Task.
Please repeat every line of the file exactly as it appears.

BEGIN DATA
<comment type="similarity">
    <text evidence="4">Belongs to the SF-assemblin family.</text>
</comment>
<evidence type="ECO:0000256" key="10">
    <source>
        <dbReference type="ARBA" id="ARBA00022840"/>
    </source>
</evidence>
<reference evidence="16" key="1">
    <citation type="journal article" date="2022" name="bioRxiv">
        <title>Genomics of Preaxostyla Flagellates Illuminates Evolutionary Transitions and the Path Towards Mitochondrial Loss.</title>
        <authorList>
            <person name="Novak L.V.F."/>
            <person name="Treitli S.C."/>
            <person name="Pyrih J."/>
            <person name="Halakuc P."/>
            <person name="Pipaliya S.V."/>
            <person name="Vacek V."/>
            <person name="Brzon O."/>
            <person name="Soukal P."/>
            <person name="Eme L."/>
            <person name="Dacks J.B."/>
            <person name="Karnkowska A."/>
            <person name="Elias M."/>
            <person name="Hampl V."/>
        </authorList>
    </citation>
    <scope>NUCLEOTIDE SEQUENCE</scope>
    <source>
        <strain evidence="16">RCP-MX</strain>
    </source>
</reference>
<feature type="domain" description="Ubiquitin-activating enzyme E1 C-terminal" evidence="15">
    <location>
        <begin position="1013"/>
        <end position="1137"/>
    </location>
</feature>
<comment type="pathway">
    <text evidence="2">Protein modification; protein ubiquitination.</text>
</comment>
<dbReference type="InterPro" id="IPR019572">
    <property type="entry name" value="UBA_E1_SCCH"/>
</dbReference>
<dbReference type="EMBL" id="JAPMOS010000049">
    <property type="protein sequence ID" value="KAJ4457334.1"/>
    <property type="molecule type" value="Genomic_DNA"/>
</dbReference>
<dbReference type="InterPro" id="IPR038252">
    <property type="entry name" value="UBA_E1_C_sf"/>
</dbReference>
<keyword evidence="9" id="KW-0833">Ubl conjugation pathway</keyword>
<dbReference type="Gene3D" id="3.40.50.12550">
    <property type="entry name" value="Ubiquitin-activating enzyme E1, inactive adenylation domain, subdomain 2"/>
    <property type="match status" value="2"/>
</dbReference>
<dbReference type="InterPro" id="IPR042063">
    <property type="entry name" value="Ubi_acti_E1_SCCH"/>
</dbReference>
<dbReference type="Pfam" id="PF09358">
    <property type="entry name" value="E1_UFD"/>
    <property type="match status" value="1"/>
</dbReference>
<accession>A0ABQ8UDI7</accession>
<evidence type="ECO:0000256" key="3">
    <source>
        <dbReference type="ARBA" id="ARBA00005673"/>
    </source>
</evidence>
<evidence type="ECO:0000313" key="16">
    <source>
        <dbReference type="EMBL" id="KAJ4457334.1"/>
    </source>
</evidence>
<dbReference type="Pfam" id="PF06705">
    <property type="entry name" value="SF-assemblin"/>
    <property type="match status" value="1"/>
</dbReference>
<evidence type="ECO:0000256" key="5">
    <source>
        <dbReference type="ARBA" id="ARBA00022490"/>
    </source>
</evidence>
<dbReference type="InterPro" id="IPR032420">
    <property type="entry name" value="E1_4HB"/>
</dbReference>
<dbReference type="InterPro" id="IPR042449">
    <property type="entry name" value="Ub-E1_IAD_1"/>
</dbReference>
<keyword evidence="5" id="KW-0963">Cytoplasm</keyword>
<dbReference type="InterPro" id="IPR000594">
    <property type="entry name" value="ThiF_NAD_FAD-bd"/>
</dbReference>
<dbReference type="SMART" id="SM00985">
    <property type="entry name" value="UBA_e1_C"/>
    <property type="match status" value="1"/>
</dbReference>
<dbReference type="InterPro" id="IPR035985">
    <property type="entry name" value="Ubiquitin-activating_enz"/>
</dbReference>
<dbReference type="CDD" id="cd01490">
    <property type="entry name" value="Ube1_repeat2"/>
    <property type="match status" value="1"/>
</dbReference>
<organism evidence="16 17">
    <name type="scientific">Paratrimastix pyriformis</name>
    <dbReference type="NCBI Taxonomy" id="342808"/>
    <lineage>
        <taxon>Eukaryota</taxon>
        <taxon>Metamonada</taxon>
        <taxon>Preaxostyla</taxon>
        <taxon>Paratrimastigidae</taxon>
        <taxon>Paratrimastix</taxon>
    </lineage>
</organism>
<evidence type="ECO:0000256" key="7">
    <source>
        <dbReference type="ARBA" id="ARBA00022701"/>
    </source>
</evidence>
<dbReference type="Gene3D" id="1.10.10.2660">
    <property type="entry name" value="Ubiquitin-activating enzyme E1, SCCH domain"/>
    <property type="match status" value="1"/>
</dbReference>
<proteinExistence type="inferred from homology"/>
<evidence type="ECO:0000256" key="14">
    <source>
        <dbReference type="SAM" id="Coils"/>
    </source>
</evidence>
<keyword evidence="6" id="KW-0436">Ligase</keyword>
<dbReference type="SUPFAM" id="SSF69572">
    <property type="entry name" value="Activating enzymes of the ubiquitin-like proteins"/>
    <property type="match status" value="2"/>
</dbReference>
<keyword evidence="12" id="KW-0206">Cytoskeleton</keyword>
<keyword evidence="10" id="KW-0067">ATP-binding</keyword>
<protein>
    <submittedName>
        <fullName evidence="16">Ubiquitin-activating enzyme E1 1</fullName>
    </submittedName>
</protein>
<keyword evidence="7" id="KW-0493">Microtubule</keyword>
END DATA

<comment type="similarity">
    <text evidence="4">Belongs to the SF-assemblin family.</text>
</comment>
<evidence type="ECO:0000256" key="10">
    <source>
        <dbReference type="ARBA" id="ARBA00022840"/>
    </source>
</evidence>
<reference evidence="16" key="1">
    <citation type="journal article" date="2022" name="bioRxiv">
        <title>Genomics of Preaxostyla Flagellates Illuminates Evolutionary Transitions and the Path Towards Mitochondrial Loss.</title>
        <authorList>
            <person name="Novak L.V.F."/>
            <person name="Treitli S.C."/>
            <person name="Pyrih J."/>
            <person name="Halakuc P."/>
            <person name="Pipaliya S.V."/>
            <person name="Vacek V."/>
            <person name="Brzon O."/>
            <person name="Soukal P."/>
            <person name="Eme L."/>
            <person name="Dacks J.B."/>
            <person name="Karnkowska A."/>
            <person name="Elias M."/>
            <person name="Hampl V."/>
        </authorList>
    </citation>
    <scope>NUCLEOTIDE SEQUENCE</scope>
    <source>
        <strain evidence="16">RCP-MX</strain>
    </source>
</reference>
<feature type="domain" description="Ubiquitin-activating enzyme E1 C-terminal" evidence="15">
    <location>
        <begin position="1013"/>
        <end position="1137"/>
    </location>
</feature>
<comment type="pathway">
    <text evidence="2">Protein modification; protein ubiquitination.</text>
</comment>
<dbReference type="InterPro" id="IPR019572">
    <property type="entry name" value="UBA_E1_SCCH"/>
</dbReference>
<dbReference type="EMBL" id="JAPMOS010000049">
    <property type="protein sequence ID" value="KAJ4457334.1"/>
    <property type="molecule type" value="Genomic_DNA"/>
</dbReference>
<dbReference type="InterPro" id="IPR038252">
    <property type="entry name" value="UBA_E1_C_sf"/>
</dbReference>
<keyword evidence="9" id="KW-0833">Ubl conjugation pathway</keyword>
<dbReference type="Gene3D" id="3.40.50.12550">
    <property type="entry name" value="Ubiquitin-activating enzyme E1, inactive adenylation domain, subdomain 2"/>
    <property type="match status" value="2"/>
</dbReference>
<dbReference type="InterPro" id="IPR042063">
    <property type="entry name" value="Ubi_acti_E1_SCCH"/>
</dbReference>
<dbReference type="Pfam" id="PF09358">
    <property type="entry name" value="E1_UFD"/>
    <property type="match status" value="1"/>
</dbReference>
<accession>A0ABQ8UDI7</accession>
<evidence type="ECO:0000256" key="3">
    <source>
        <dbReference type="ARBA" id="ARBA00005673"/>
    </source>
</evidence>
<evidence type="ECO:0000313" key="16">
    <source>
        <dbReference type="EMBL" id="KAJ4457334.1"/>
    </source>
</evidence>
<dbReference type="Pfam" id="PF06705">
    <property type="entry name" value="SF-assemblin"/>
    <property type="match status" value="1"/>
</dbReference>
<evidence type="ECO:0000256" key="5">
    <source>
        <dbReference type="ARBA" id="ARBA00022490"/>
    </source>
</evidence>
<dbReference type="InterPro" id="IPR032420">
    <property type="entry name" value="E1_4HB"/>
</dbReference>
<dbReference type="InterPro" id="IPR042449">
    <property type="entry name" value="Ub-E1_IAD_1"/>
</dbReference>
<keyword evidence="5" id="KW-0963">Cytoplasm</keyword>
<dbReference type="InterPro" id="IPR000594">
    <property type="entry name" value="ThiF_NAD_FAD-bd"/>
</dbReference>
<dbReference type="SMART" id="SM00985">
    <property type="entry name" value="UBA_e1_C"/>
    <property type="match status" value="1"/>
</dbReference>
<dbReference type="InterPro" id="IPR035985">
    <property type="entry name" value="Ubiquitin-activating_enz"/>
</dbReference>
<dbReference type="CDD" id="cd01490">
    <property type="entry name" value="Ube1_repeat2"/>
    <property type="match status" value="1"/>
</dbReference>
<organism evidence="16 17">
    <name type="scientific">Paratrimastix pyriformis</name>
    <dbReference type="NCBI Taxonomy" id="342808"/>
    <lineage>
        <taxon>Eukaryota</taxon>
        <taxon>Metamonada</taxon>
        <taxon>Preaxostyla</taxon>
        <taxon>Paratrimastigidae</taxon>
        <taxon>Paratrimastix</taxon>
    </lineage>
</organism>
<evidence type="ECO:0000256" key="7">
    <source>
        <dbReference type="ARBA" id="ARBA00022701"/>
    </source>
</evidence>
<dbReference type="Gene3D" id="1.10.10.2660">
    <property type="entry name" value="Ubiquitin-activating enzyme E1, SCCH domain"/>
    <property type="match status" value="1"/>
</dbReference>
<proteinExistence type="inferred from homology"/>
<evidence type="ECO:0000256" key="14">
    <source>
        <dbReference type="SAM" id="Coils"/>
    </source>
</evidence>
<keyword evidence="6" id="KW-0436">Ligase</keyword>
<dbReference type="SUPFAM" id="SSF69572">
    <property type="entry name" value="Activating enzymes of the ubiquitin-like proteins"/>
    <property type="match status" value="2"/>
</dbReference>
<keyword evidence="12" id="KW-0206">Cytoskeleton</keyword>
<keyword evidence="10" id="KW-0067">ATP-binding</keyword>
<protein>
    <submittedName>
        <fullName evidence="16">Ubiquitin-activating enzyme E1 1</fullName>
    </submittedName>
</protein>
<keyword evidence="7" id="KW-0493">Microtubule</keyword>